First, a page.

Two weeks after Christa Ludwig’s passing another 93-year-old diva has died, but unlike the German mezzo, Pauline Tinsley made few commercial recordings; Trove Thursday offers the thrilling English soprano in excerpts over nearly two decades from nine works ranging from Handel to Richard Strauss.
Those who shun live recordings miss out on many interesting and important singers. Everyone knows about the so-called “pirate queens” Magda Olivero and Leyla Gencer, but Tinsley is among the less well-known artists whose numerous broadcasts and in-house recordings form the basis for a lasting legacy otherwise denied to them.
Her enthusiastically received Elettra on the landmark Colin Davis recording of Mozart’s Idomeneo with George Shirley and Margherita Rinaldi oddly had no follow up. It had actually been preceded a few years earlier by Tinsley as the Aufseherin on Decca’s studio Elektra under Georg Solti starring Birgit Nilsson. One wonders if anyone during those sessions imagined that Tinsley would become more than a decade later one of the world’s leading exponents of Strauss’s vengeful heroine.
It’s hard to imagine a more eclectic career than hers: Tinsley loved to recall, for example, the week she alternated Sinaida in Rossini’s Mosè with Verdi’s Lady Macbeth. She also performed Il Trovatore in Hamburg one Thursday, then flew to London for Beethoven’s Leonore on Sunday.
Her ability to sing well some of opera’s most challenging roles make her much sought-after but not by many of the world’s leading opera houses. Her very few appearances at London’s Royal Opera (none in her most celebrated parts) have long been denounced as scandalous by her many British fans.
She was a frequent visitor to the US but never sang with the Met, San Francisco Opera or Chicago Lyric. Her US stage debut was as Anna Bolena in Santa Fe where she later returned as Senta!
Companies in Houston, San Diego and Philadelphia presented Tinsley as Kostelnicka, Ortrud and Lady Macbeth. La Cieca herself attended her performances of the latter pair in New Orleans! She was the Walküre Brünnhilde to James Morris’s first-ever Wotan at the Baltimore Opera in 1984.
Her New York career was similarly varied. Her local debut was in Mendelssohn’s Elijah conducted by Lukas Foss at Philharmonic Hall in 1970. Two years later she debuted as Elisabetta (a role she also sang with Janet Baker at the English National Opera) in the City Opera premiere of Donizetti’s Maria Stuarda opposite Beverly Sills. Though she would do the role nine more times over the next year, Tinsley later reported that plans for her to repeat Anna Bolena and take on Roberto Devereux were squashed by Sills who was reportedly jealous of her colleague’s success.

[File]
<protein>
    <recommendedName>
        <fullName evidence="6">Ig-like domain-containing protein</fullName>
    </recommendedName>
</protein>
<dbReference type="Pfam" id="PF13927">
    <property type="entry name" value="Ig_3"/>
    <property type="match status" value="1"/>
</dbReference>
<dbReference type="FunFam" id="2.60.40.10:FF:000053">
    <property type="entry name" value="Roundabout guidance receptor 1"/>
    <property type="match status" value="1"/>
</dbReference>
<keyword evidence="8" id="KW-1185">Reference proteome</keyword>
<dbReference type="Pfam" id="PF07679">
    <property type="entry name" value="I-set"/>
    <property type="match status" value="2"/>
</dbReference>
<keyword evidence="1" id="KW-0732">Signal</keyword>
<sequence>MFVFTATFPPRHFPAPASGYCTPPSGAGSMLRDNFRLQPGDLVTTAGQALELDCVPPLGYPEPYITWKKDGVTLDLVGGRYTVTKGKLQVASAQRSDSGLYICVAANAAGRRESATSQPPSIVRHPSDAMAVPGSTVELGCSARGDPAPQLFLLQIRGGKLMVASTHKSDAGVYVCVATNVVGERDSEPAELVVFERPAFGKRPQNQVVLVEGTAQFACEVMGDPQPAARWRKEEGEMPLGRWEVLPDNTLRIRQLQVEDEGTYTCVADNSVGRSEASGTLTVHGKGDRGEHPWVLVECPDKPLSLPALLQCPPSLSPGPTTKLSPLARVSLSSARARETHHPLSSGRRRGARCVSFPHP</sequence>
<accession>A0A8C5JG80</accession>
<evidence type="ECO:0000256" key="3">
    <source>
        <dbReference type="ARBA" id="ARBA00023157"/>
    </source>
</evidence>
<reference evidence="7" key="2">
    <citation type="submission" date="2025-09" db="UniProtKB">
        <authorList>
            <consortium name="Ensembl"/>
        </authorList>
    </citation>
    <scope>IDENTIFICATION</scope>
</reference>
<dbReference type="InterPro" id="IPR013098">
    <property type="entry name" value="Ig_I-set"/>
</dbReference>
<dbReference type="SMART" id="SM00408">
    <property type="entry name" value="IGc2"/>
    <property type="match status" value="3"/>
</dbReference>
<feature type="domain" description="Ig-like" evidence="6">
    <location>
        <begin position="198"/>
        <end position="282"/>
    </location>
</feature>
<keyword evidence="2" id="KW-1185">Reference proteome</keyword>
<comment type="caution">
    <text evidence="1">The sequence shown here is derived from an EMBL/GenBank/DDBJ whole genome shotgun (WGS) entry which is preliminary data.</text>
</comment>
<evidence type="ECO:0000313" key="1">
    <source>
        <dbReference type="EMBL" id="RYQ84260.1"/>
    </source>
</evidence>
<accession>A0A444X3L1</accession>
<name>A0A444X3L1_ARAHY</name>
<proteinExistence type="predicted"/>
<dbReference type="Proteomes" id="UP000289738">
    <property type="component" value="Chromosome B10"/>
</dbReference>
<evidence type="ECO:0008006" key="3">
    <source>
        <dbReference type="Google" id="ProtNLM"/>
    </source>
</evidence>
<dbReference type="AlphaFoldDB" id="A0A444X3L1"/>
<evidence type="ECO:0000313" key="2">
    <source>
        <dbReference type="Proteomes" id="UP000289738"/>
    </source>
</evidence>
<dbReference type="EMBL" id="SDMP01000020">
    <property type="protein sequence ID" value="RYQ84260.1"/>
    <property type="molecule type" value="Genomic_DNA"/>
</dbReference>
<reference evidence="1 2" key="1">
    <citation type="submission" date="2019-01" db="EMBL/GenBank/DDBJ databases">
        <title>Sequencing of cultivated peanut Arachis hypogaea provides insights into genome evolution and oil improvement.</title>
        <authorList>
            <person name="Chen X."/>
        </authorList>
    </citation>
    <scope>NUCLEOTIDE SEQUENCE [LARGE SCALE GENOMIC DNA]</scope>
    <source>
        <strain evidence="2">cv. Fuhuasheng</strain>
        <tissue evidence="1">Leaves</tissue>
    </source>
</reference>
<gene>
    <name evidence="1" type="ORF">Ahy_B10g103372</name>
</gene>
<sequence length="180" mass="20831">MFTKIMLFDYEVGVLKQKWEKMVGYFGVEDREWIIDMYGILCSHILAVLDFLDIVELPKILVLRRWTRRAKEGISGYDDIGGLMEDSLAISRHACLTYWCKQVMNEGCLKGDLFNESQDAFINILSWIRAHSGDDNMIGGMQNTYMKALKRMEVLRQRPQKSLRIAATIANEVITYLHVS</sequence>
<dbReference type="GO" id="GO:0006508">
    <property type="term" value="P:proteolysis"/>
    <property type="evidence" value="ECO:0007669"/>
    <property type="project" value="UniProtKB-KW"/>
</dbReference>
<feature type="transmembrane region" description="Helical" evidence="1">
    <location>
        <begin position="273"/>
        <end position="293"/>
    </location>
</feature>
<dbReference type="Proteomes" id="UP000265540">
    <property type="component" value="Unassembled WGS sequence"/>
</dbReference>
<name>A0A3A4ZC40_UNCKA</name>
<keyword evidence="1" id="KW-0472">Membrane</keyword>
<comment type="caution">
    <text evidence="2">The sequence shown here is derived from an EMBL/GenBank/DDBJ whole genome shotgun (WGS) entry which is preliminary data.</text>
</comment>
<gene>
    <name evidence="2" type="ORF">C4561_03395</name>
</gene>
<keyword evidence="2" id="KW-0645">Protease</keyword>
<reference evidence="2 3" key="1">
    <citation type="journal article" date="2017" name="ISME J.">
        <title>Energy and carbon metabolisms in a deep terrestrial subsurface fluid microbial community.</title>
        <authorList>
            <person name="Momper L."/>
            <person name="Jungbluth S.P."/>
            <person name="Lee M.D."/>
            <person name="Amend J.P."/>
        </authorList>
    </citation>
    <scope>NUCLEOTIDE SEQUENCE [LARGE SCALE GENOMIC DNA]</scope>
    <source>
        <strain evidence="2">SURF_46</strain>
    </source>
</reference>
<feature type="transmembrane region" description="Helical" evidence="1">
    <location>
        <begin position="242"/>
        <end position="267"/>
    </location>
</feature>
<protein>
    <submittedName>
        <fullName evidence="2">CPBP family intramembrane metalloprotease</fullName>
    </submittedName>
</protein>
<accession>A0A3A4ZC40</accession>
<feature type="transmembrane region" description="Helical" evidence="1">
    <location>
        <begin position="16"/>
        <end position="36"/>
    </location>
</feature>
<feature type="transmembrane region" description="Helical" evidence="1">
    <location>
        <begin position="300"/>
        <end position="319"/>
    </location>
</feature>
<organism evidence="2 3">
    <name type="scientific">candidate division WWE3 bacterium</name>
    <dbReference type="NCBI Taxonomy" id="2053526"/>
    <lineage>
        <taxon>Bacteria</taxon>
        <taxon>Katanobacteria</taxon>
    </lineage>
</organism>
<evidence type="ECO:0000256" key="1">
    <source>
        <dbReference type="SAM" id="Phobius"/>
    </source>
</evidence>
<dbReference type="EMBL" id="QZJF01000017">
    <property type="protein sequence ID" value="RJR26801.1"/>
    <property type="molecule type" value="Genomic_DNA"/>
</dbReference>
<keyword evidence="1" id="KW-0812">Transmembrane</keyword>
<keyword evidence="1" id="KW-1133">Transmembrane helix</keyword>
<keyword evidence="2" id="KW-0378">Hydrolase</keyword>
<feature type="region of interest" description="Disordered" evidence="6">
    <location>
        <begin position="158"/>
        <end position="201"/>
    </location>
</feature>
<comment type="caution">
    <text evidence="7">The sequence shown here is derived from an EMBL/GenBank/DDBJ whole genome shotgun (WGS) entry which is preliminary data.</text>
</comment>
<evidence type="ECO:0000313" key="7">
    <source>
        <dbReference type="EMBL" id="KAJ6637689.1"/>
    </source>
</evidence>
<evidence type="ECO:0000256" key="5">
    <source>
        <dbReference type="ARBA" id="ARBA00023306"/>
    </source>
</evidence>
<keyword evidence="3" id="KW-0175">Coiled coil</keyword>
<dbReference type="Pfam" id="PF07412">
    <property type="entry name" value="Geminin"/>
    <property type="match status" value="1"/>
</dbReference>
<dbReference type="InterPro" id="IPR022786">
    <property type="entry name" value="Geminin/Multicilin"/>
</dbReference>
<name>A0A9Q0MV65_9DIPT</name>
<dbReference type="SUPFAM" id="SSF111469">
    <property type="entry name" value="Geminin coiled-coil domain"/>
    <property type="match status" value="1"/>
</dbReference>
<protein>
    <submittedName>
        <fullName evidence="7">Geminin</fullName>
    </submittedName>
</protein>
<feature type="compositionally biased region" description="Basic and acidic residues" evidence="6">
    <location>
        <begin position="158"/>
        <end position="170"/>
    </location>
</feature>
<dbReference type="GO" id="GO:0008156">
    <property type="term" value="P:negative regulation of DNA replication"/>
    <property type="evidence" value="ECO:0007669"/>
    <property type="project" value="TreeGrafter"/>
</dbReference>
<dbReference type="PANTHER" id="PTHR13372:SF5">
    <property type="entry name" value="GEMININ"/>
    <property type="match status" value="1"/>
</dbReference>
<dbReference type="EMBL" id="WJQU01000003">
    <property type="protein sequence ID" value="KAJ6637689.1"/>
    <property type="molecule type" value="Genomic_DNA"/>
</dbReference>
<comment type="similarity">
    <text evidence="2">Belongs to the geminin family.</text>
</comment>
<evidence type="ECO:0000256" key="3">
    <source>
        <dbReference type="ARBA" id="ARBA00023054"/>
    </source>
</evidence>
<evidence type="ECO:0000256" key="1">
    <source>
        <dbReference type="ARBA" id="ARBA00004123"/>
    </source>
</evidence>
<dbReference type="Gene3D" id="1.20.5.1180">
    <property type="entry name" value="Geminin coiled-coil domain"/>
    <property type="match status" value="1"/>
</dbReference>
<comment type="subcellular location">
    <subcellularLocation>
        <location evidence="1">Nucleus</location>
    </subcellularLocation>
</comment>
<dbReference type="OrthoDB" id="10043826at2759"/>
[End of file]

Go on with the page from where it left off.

In a March 1982 OPERA magazine profile Tinsley claims to have performed both Turandot and Il Trovatore in New York but I cannot confirm either. She did perform in Haydn’s rare La Vera Costanza at the 1980 Caramoor Festival, the same year of her Elektra excerpted here!
Last year Trove Thursday posted one of her City Opera Stuarda performances with Sills: the Opening Night of the fall 1972 season.
I had plans to feature a Tinsley opera on Trove Thursday for a long while, but her passing on Tuesday prompted me to quickly assemble this varied tribute. She performed many works in English translation and often did them also in their original language. Selections in English posted today are notated with an “E.”
Tinsley Tribute Volume I
Handel: Agrippina (Agrippina)
Mozart: Don Giovanni (Donna Elvira E)
Donald Pilley, Stafford Dean, c. Mario Bernardi
Beethoven: Leonore (Leonore E)
Hugh Beresford, Norman Bailey, Don Garrard, c. Charles Mackerras
Wagner: Rienzi (Irene)
Margreta Elkins, c. Leo Wurmser
Tinsley Tribute Volume II
Verdi: Nabucco (Abigaille E)
Raimund Herincx, c. Bryan Balkwill
Verdi: Macbeth (Lady Macbeth)
Tinsley Tribute Volume III
Strauss: Salome (Salome)
Strauss: Elektra (Elektra)
Willard White, c. Richard Armstrong
Strauss: Die Frau ohne Schatten (Färberin E)
Norman Bailey, c. Richard Armstrong
These three Tinsley collections can be downloaded by clicking on the icon of a square with an arrow pointing downward on the audio player above and the resulting mp3 files will appear in your download directory. Needless to say, the sound quality of these tracks varies considerably.
The archive which lists all Trove Thursday offerings in alphabetical order by composer was recently up-to-dated.